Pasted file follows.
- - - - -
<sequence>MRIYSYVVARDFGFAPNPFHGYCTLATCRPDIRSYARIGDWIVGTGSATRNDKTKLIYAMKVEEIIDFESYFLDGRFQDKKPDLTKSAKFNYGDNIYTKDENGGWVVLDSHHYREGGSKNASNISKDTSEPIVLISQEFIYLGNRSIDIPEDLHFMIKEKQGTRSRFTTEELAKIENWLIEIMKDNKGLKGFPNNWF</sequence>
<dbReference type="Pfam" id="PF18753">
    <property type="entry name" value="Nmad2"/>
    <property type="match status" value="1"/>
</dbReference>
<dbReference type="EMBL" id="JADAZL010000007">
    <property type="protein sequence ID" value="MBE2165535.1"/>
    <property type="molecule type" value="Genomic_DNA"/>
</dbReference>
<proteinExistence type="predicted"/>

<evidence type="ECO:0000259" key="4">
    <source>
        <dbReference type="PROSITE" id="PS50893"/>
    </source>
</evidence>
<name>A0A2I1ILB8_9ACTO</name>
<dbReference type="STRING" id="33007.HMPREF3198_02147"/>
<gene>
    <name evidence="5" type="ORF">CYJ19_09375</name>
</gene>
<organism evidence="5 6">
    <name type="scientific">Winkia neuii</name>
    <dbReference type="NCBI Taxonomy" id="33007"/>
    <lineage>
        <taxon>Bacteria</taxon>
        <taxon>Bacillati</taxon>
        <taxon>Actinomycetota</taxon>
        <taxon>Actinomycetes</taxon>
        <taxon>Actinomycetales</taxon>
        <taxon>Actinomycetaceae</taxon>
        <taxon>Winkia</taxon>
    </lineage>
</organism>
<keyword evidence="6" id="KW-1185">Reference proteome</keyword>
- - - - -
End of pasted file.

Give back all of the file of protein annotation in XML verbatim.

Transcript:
<sequence>MRIYSYVVARDFGFAPNPFHGYCTLATCRPDIRSYARIGDWIVGTGSATRNDKTKLIYAMKVEEIIDFESYFLDGRFQDKKPDLTKSAKFNYGDNIYTKDENGGWVVLDSHHYREGGSKNASNISKDTSEPIVLISQEFIYLGNRSIDIPEDLHFMIKEKQGTRSRFTTEELAKIENWLIEIMKDNKGLKGFPNNWF</sequence>
<dbReference type="Pfam" id="PF18753">
    <property type="entry name" value="Nmad2"/>
    <property type="match status" value="1"/>
</dbReference>
<dbReference type="EMBL" id="JADAZL010000007">
    <property type="protein sequence ID" value="MBE2165535.1"/>
    <property type="molecule type" value="Genomic_DNA"/>
</dbReference>
<proteinExistence type="predicted"/>

<evidence type="ECO:0000259" key="4">
    <source>
        <dbReference type="PROSITE" id="PS50893"/>
    </source>
</evidence>
<name>A0A2I1ILB8_9ACTO</name>
<dbReference type="STRING" id="33007.HMPREF3198_02147"/>
<gene>
    <name evidence="5" type="ORF">CYJ19_09375</name>
</gene>
<organism evidence="5 6">
    <name type="scientific">Winkia neuii</name>
    <dbReference type="NCBI Taxonomy" id="33007"/>
    <lineage>
        <taxon>Bacteria</taxon>
        <taxon>Bacillati</taxon>
        <taxon>Actinomycetota</taxon>
        <taxon>Actinomycetes</taxon>
        <taxon>Actinomycetales</taxon>
        <taxon>Actinomycetaceae</taxon>
        <taxon>Winkia</taxon>
    </lineage>
</organism>
<keyword evidence="6" id="KW-1185">Reference proteome</keyword>